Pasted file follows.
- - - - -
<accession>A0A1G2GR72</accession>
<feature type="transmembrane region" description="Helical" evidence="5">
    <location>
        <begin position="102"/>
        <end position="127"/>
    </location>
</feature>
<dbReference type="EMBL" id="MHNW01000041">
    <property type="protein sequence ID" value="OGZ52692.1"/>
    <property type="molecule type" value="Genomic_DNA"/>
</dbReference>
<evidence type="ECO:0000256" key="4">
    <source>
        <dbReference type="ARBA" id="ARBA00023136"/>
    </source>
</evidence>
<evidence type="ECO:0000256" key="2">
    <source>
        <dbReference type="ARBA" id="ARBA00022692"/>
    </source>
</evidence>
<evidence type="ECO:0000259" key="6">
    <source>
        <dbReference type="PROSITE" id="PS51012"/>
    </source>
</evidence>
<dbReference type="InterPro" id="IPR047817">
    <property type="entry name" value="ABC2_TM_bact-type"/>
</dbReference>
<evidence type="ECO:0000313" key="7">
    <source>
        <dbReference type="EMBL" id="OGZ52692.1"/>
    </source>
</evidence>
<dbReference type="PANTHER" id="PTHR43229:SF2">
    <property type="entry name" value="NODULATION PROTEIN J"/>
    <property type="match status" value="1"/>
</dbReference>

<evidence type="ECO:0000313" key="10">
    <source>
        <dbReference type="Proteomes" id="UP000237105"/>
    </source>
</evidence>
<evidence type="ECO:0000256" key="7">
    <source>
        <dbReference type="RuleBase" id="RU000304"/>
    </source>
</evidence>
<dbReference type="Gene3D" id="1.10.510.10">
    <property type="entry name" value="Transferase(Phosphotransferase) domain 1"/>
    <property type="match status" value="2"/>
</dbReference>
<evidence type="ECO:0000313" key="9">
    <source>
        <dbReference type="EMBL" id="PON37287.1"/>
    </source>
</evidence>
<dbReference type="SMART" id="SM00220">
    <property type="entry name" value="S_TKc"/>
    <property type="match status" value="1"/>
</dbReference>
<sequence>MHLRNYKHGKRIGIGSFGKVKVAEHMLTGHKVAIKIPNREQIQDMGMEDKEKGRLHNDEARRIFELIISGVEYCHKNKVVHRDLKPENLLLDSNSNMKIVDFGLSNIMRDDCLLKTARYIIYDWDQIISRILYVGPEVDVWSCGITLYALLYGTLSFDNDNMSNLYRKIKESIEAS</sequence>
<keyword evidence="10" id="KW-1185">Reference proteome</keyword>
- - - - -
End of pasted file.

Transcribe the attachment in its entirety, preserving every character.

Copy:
<accession>A0A1G2GR72</accession>
<feature type="transmembrane region" description="Helical" evidence="5">
    <location>
        <begin position="102"/>
        <end position="127"/>
    </location>
</feature>
<dbReference type="EMBL" id="MHNW01000041">
    <property type="protein sequence ID" value="OGZ52692.1"/>
    <property type="molecule type" value="Genomic_DNA"/>
</dbReference>
<evidence type="ECO:0000256" key="4">
    <source>
        <dbReference type="ARBA" id="ARBA00023136"/>
    </source>
</evidence>
<evidence type="ECO:0000256" key="2">
    <source>
        <dbReference type="ARBA" id="ARBA00022692"/>
    </source>
</evidence>
<evidence type="ECO:0000259" key="6">
    <source>
        <dbReference type="PROSITE" id="PS51012"/>
    </source>
</evidence>
<dbReference type="InterPro" id="IPR047817">
    <property type="entry name" value="ABC2_TM_bact-type"/>
</dbReference>
<evidence type="ECO:0000313" key="7">
    <source>
        <dbReference type="EMBL" id="OGZ52692.1"/>
    </source>
</evidence>
<dbReference type="PANTHER" id="PTHR43229:SF2">
    <property type="entry name" value="NODULATION PROTEIN J"/>
    <property type="match status" value="1"/>
</dbReference>

<evidence type="ECO:0000313" key="10">
    <source>
        <dbReference type="Proteomes" id="UP000237105"/>
    </source>
</evidence>
<evidence type="ECO:0000256" key="7">
    <source>
        <dbReference type="RuleBase" id="RU000304"/>
    </source>
</evidence>
<dbReference type="Gene3D" id="1.10.510.10">
    <property type="entry name" value="Transferase(Phosphotransferase) domain 1"/>
    <property type="match status" value="2"/>
</dbReference>
<evidence type="ECO:0000313" key="9">
    <source>
        <dbReference type="EMBL" id="PON37287.1"/>
    </source>
</evidence>
<dbReference type="SMART" id="SM00220">
    <property type="entry name" value="S_TKc"/>
    <property type="match status" value="1"/>
</dbReference>
<sequence>MHLRNYKHGKRIGIGSFGKVKVAEHMLTGHKVAIKIPNREQIQDMGMEDKEKGRLHNDEARRIFELIISGVEYCHKNKVVHRDLKPENLLLDSNSNMKIVDFGLSNIMRDDCLLKTARYIIYDWDQIISRILYVGPEVDVWSCGITLYALLYGTLSFDNDNMSNLYRKIKESIEAS</sequence>
<keyword evidence="10" id="KW-1185">Reference proteome</keyword>